Monday, February 28, 2011


Here is my review of 300 Nights by Kriss Perras running waters who was featured on this blog earlier this month

Review: 300 Nights by Kriss Perras Running Waters

If one was to take a coin called ‘unfettered creativity’ and casually toss it into the air, this particular coin would have two distinct sides…science fiction on one and fantasy fiction on the other. These are two genres that allow the writer total and unencumbered freedom when crafting not only their story, but the environment in which that story will be told. Personally, I have a deep passion for fantasy fiction and a natural affinity for the genre’s sensibilities, but the same can not be said for science fiction, in that I enjoy reading and watching the genre, but I doubt I could write it well. Having admitted that, I can say that I do truly enjoy the science fiction and some of the great works it’s produced over the years.

300 Nights is what is described by the author as a Cyber punk thriller and the first of a projected trilogy.

I don’t particularly like spoilers as a review element and so I will confine this review to a story overview and my impression of the way in which Ms. Running Waters crafted the work. 300 Nights is set in the future (though with the ever increasing pace of technological development, possibly not that far into the future) and deals with the apocalyptic consequences of a massive solar flare and ELE meteor storm that essentially decimates the planet. The dire circumstances this extinction level meteor storm creates are further exacerbated by the fact that the bolides (space rocks for we neophyte sci-fi readers) are infected with an extremely virulent contaminant that prior to death, evokes a state of extreme psychosis in its victims.

Yet, this global calamity is only one facet of an intricate and richly woven plot that will allow Ms Running Waters an immense amount of creative latitude in the subsequent volumes of this trilogy. Under what she has labeled Continuity of Government (cog) protocol, the governments of the day have created massive underground facilities that are controlled and coordinated by sentient super-computers. The security and integrity of these operating systems are protected by agents who employ advanced virtual technology in the form of avatars known as lightwalkers to defend against hackers attempting to compromise these computer systems. Effectively, the plot of 300 Nights unfurled along two distinct but closely related tangents and I will deal with each of these separately.

When dealing with the surface disaster, the author employs a narrative style that one might associate more readily with a screen play script, but she utilizes this style to great effect. The staccato delivery is ideal in describing the frenetic pace at which events unfold and the overwhelming sense of numb horror experienced by the survivors both during the storm and in its wake. Like novels such as The Mist and The Road, Ms. Running Waters captures eloquently the terrifying rapidity and totality of how the thin veneer of basic civility vanishes in the face of chaos and loss of societal order. To my mind, the critical element in successful weaving this type of tale is found in the authors ability to establish an empathy with the survivors on a deep and atavistic level…to experience their fear and desperation as if first hand…The narrative style achieves this admirably and will not disappoint.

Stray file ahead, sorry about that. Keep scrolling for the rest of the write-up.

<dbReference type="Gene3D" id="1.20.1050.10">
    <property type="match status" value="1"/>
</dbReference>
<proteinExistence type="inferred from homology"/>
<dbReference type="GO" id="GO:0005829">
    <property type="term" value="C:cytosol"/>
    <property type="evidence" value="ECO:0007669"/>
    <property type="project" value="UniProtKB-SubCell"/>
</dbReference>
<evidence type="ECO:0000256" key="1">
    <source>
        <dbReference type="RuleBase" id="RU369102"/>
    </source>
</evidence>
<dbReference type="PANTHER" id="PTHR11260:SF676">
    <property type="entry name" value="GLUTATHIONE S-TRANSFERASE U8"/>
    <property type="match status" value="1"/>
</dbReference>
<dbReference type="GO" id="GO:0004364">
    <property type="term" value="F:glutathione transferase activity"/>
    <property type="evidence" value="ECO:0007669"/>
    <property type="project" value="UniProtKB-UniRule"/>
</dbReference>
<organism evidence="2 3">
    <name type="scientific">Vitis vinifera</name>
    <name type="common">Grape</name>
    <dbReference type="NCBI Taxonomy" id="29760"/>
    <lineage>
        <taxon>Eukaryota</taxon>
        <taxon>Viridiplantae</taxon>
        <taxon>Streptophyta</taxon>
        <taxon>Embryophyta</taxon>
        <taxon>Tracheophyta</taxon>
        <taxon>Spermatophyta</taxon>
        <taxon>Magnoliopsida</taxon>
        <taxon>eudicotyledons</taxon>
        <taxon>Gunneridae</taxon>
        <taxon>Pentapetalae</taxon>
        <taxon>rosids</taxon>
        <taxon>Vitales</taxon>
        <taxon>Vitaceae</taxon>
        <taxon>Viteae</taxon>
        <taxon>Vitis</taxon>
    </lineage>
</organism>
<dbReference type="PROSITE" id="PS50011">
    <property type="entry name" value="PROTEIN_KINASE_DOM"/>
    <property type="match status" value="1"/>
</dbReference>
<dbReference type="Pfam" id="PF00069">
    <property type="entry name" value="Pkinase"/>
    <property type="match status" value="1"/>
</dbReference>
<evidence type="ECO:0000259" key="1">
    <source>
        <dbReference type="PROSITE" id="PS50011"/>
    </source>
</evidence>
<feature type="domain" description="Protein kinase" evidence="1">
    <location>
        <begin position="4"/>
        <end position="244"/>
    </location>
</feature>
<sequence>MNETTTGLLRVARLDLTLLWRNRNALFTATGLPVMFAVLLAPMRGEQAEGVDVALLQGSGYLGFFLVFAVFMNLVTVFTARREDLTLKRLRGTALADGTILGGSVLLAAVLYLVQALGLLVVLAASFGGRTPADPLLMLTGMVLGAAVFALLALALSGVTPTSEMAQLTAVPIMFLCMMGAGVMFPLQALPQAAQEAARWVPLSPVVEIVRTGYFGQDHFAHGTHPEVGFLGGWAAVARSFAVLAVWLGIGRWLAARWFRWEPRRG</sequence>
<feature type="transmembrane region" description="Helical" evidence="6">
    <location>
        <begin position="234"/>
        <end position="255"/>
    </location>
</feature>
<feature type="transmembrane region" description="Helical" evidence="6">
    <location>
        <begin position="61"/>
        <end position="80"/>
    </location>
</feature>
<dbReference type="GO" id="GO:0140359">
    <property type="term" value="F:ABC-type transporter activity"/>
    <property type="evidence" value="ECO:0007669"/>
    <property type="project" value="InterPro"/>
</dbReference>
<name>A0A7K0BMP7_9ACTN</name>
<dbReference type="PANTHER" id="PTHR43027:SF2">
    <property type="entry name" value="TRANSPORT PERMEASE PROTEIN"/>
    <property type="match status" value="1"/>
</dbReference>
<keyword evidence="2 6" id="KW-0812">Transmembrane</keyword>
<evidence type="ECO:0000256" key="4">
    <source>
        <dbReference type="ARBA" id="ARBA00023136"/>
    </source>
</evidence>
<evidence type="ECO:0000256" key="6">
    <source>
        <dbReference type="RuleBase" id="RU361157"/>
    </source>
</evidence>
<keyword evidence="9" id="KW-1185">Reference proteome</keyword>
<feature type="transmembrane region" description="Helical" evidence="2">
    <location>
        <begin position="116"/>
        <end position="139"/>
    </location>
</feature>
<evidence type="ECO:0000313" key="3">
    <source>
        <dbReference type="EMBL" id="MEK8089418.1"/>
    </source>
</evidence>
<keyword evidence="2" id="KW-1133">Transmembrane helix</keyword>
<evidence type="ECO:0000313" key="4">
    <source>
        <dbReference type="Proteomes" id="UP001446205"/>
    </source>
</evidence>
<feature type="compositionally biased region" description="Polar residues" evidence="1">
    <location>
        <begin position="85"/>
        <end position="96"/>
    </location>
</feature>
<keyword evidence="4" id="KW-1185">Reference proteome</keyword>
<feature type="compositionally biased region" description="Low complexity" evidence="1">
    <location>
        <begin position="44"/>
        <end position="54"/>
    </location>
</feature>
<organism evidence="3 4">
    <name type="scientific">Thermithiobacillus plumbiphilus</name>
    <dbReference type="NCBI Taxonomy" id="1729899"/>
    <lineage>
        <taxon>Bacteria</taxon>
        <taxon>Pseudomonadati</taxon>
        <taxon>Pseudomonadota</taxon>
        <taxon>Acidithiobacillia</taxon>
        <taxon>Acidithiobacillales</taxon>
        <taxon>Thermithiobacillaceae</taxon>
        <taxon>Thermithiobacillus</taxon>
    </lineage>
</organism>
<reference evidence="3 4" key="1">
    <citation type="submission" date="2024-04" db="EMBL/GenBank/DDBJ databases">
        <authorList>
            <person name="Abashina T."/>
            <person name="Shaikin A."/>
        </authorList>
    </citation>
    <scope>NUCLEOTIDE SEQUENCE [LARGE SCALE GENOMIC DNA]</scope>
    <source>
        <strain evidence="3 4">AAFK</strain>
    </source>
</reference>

As well as this segment of the novel is executed, it is in the fraught description of life in the underground facilities that the author fully hits her stride. There is a wealth of complexity to be had here and a great deal of background detail that is exposed more through intimation than actual prolonged narrative. This style was used brilliantly in Robert Jordan’s fantasy epic Wheel of Time series…In the initial offering of the series, Eye of the World, Jordan hints at a rich tapestry of history and a myriad of factions, both good and vile, but only enough to tantalize the reader…In subsequent volumes of the series, the layers of complexity are developed in perfectly executed increments. In 300 Nights, the underground facility is a techno Mecca designed to be the nexus of power in the event of precisely the kind of disaster that befalls the surface world. Denizens of this city have been selected for their technical prowess and many have lived their entire lives without ever having glimpsed the surface world. These segments of the story are rich in technical detail that should keep most hardcore sci-fi buffs engrossed and entertained. In the wake of the crisis, the lightwalkers find themselves immersed in a desperate struggle to stop a master hacker (referred to as a mind bender) from subverting the COG computer system. There is a certain level of cynicism that always seems to accompany constructs where the world is driven by technology…a pervasive loss of humanity. The author skillfully weaves this cynicism into the plot elements…conveying that impression that dependence on technology has created an emotionally sterile world. One particularly sinister literary device comes in the form of the Basic Protection Corporation…a group of nations sharing the same purported agenda and connected by the same sub-terrainian, virtual-technology driven facilities. Their vision for the post disaster world is chilling and particularly well rendered. It is apparent to the reader that there is an extremely deep and detailed back story to be had here and Ms. Running Waters had taken a tip-of-the-iceberg approach to revealing it that is sure to make readers anxious for the release of the second installment of the trilogy

To summarize, this is an engrossing, taut and well-paced novel that touches on all the requisite elements that make a good sci-fi read. I highly recommend this novel and rate it 5/5.

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